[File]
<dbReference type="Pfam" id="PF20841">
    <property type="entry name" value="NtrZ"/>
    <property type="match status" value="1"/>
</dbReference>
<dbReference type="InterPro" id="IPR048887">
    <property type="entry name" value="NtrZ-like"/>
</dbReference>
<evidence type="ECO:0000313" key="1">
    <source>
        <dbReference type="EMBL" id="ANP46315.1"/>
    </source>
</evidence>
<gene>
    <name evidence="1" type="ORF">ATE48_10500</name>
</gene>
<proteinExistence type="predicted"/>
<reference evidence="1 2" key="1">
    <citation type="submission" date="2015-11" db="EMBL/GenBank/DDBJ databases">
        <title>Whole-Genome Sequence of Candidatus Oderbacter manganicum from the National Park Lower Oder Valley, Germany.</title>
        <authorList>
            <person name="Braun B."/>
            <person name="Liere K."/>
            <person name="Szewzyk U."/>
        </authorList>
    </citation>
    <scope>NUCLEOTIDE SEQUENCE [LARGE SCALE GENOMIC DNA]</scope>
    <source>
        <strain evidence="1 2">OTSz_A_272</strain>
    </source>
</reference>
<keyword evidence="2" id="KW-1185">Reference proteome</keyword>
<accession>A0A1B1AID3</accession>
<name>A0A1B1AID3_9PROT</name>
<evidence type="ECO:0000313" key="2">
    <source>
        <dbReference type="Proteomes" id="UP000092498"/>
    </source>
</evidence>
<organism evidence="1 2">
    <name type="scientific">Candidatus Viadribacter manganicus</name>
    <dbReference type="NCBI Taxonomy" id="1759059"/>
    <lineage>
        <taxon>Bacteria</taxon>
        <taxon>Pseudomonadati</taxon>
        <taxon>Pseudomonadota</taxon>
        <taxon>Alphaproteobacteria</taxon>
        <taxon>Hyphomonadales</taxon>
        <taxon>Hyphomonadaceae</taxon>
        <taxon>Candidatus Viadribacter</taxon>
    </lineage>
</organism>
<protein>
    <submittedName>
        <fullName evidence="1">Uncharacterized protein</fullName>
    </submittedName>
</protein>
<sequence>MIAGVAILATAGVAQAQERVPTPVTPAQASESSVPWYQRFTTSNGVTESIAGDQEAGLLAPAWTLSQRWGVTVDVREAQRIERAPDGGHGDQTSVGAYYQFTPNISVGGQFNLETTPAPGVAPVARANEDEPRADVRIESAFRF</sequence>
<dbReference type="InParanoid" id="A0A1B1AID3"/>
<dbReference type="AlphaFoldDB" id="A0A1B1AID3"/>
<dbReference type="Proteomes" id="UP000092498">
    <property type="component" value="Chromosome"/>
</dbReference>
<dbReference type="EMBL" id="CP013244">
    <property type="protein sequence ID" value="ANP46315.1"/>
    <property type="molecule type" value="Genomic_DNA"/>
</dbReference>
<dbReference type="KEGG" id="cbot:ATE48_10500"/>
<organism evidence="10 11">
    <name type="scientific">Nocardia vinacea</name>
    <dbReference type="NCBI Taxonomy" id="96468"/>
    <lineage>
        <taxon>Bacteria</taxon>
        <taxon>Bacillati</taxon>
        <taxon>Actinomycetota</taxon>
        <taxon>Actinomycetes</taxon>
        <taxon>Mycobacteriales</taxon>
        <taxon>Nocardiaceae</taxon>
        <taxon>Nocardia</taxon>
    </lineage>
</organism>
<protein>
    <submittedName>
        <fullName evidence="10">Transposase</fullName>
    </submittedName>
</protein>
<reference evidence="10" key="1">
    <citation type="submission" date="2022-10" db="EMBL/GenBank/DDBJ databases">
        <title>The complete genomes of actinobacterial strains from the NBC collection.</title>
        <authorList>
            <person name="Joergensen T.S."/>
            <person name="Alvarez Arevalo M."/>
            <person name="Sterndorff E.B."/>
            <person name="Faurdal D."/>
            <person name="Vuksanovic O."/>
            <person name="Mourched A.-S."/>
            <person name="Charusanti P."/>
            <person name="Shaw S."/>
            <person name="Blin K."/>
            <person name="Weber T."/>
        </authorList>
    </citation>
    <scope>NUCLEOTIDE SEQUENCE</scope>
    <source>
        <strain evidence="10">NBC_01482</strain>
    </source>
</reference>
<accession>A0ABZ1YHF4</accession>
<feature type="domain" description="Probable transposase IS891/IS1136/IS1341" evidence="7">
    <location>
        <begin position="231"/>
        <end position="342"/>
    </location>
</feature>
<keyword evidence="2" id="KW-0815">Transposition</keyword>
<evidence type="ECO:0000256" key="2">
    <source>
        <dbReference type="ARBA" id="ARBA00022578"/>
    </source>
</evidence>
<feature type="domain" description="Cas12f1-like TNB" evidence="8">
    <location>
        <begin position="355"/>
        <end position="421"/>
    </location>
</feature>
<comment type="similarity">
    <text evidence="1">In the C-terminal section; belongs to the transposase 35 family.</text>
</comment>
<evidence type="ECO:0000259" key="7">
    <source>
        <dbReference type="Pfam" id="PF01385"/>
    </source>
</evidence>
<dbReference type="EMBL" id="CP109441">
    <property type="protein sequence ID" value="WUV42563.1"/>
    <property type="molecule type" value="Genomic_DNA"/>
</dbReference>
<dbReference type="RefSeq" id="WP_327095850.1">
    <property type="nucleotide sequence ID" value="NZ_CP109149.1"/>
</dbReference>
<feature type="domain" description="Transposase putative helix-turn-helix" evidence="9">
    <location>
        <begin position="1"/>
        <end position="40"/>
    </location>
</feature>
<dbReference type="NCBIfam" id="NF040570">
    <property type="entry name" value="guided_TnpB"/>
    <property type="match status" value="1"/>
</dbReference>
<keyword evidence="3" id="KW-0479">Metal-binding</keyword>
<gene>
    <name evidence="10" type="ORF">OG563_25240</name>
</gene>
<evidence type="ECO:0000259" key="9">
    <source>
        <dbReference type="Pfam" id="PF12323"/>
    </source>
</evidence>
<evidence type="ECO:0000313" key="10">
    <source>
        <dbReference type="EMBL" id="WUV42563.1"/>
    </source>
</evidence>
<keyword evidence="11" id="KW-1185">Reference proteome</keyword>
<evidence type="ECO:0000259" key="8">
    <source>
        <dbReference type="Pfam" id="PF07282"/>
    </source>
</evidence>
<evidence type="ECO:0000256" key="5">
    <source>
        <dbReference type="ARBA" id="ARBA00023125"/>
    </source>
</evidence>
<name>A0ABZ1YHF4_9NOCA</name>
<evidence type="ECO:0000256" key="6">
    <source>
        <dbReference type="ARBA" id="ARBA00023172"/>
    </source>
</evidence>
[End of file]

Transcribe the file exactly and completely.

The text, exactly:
<dbReference type="Pfam" id="PF20841">
    <property type="entry name" value="NtrZ"/>
    <property type="match status" value="1"/>
</dbReference>
<dbReference type="InterPro" id="IPR048887">
    <property type="entry name" value="NtrZ-like"/>
</dbReference>
<evidence type="ECO:0000313" key="1">
    <source>
        <dbReference type="EMBL" id="ANP46315.1"/>
    </source>
</evidence>
<gene>
    <name evidence="1" type="ORF">ATE48_10500</name>
</gene>
<proteinExistence type="predicted"/>
<reference evidence="1 2" key="1">
    <citation type="submission" date="2015-11" db="EMBL/GenBank/DDBJ databases">
        <title>Whole-Genome Sequence of Candidatus Oderbacter manganicum from the National Park Lower Oder Valley, Germany.</title>
        <authorList>
            <person name="Braun B."/>
            <person name="Liere K."/>
            <person name="Szewzyk U."/>
        </authorList>
    </citation>
    <scope>NUCLEOTIDE SEQUENCE [LARGE SCALE GENOMIC DNA]</scope>
    <source>
        <strain evidence="1 2">OTSz_A_272</strain>
    </source>
</reference>
<keyword evidence="2" id="KW-1185">Reference proteome</keyword>
<accession>A0A1B1AID3</accession>
<name>A0A1B1AID3_9PROT</name>
<evidence type="ECO:0000313" key="2">
    <source>
        <dbReference type="Proteomes" id="UP000092498"/>
    </source>
</evidence>
<organism evidence="1 2">
    <name type="scientific">Candidatus Viadribacter manganicus</name>
    <dbReference type="NCBI Taxonomy" id="1759059"/>
    <lineage>
        <taxon>Bacteria</taxon>
        <taxon>Pseudomonadati</taxon>
        <taxon>Pseudomonadota</taxon>
        <taxon>Alphaproteobacteria</taxon>
        <taxon>Hyphomonadales</taxon>
        <taxon>Hyphomonadaceae</taxon>
        <taxon>Candidatus Viadribacter</taxon>
    </lineage>
</organism>
<protein>
    <submittedName>
        <fullName evidence="1">Uncharacterized protein</fullName>
    </submittedName>
</protein>
<sequence>MIAGVAILATAGVAQAQERVPTPVTPAQASESSVPWYQRFTTSNGVTESIAGDQEAGLLAPAWTLSQRWGVTVDVREAQRIERAPDGGHGDQTSVGAYYQFTPNISVGGQFNLETTPAPGVAPVARANEDEPRADVRIESAFRF</sequence>
<dbReference type="InParanoid" id="A0A1B1AID3"/>
<dbReference type="AlphaFoldDB" id="A0A1B1AID3"/>
<dbReference type="Proteomes" id="UP000092498">
    <property type="component" value="Chromosome"/>
</dbReference>
<dbReference type="EMBL" id="CP013244">
    <property type="protein sequence ID" value="ANP46315.1"/>
    <property type="molecule type" value="Genomic_DNA"/>
</dbReference>
<dbReference type="KEGG" id="cbot:ATE48_10500"/>
<organism evidence="10 11">
    <name type="scientific">Nocardia vinacea</name>
    <dbReference type="NCBI Taxonomy" id="96468"/>
    <lineage>
        <taxon>Bacteria</taxon>
        <taxon>Bacillati</taxon>
        <taxon>Actinomycetota</taxon>
        <taxon>Actinomycetes</taxon>
        <taxon>Mycobacteriales</taxon>
        <taxon>Nocardiaceae</taxon>
        <taxon>Nocardia</taxon>
    </lineage>
</organism>
<protein>
    <submittedName>
        <fullName evidence="10">Transposase</fullName>
    </submittedName>
</protein>
<reference evidence="10" key="1">
    <citation type="submission" date="2022-10" db="EMBL/GenBank/DDBJ databases">
        <title>The complete genomes of actinobacterial strains from the NBC collection.</title>
        <authorList>
            <person name="Joergensen T.S."/>
            <person name="Alvarez Arevalo M."/>
            <person name="Sterndorff E.B."/>
            <person name="Faurdal D."/>
            <person name="Vuksanovic O."/>
            <person name="Mourched A.-S."/>
            <person name="Charusanti P."/>
            <person name="Shaw S."/>
            <person name="Blin K."/>
            <person name="Weber T."/>
        </authorList>
    </citation>
    <scope>NUCLEOTIDE SEQUENCE</scope>
    <source>
        <strain evidence="10">NBC_01482</strain>
    </source>
</reference>
<accession>A0ABZ1YHF4</accession>
<feature type="domain" description="Probable transposase IS891/IS1136/IS1341" evidence="7">
    <location>
        <begin position="231"/>
        <end position="342"/>
    </location>
</feature>
<keyword evidence="2" id="KW-0815">Transposition</keyword>
<evidence type="ECO:0000256" key="2">
    <source>
        <dbReference type="ARBA" id="ARBA00022578"/>
    </source>
</evidence>
<feature type="domain" description="Cas12f1-like TNB" evidence="8">
    <location>
        <begin position="355"/>
        <end position="421"/>
    </location>
</feature>
<comment type="similarity">
    <text evidence="1">In the C-terminal section; belongs to the transposase 35 family.</text>
</comment>
<evidence type="ECO:0000259" key="7">
    <source>
        <dbReference type="Pfam" id="PF01385"/>
    </source>
</evidence>
<dbReference type="EMBL" id="CP109441">
    <property type="protein sequence ID" value="WUV42563.1"/>
    <property type="molecule type" value="Genomic_DNA"/>
</dbReference>
<dbReference type="RefSeq" id="WP_327095850.1">
    <property type="nucleotide sequence ID" value="NZ_CP109149.1"/>
</dbReference>
<feature type="domain" description="Transposase putative helix-turn-helix" evidence="9">
    <location>
        <begin position="1"/>
        <end position="40"/>
    </location>
</feature>
<dbReference type="NCBIfam" id="NF040570">
    <property type="entry name" value="guided_TnpB"/>
    <property type="match status" value="1"/>
</dbReference>
<keyword evidence="3" id="KW-0479">Metal-binding</keyword>
<gene>
    <name evidence="10" type="ORF">OG563_25240</name>
</gene>
<evidence type="ECO:0000259" key="9">
    <source>
        <dbReference type="Pfam" id="PF12323"/>
    </source>
</evidence>
<evidence type="ECO:0000313" key="10">
    <source>
        <dbReference type="EMBL" id="WUV42563.1"/>
    </source>
</evidence>
<keyword evidence="11" id="KW-1185">Reference proteome</keyword>
<evidence type="ECO:0000259" key="8">
    <source>
        <dbReference type="Pfam" id="PF07282"/>
    </source>
</evidence>
<evidence type="ECO:0000256" key="5">
    <source>
        <dbReference type="ARBA" id="ARBA00023125"/>
    </source>
</evidence>
<name>A0ABZ1YHF4_9NOCA</name>
<evidence type="ECO:0000256" key="6">
    <source>
        <dbReference type="ARBA" id="ARBA00023172"/>
    </source>
</evidence>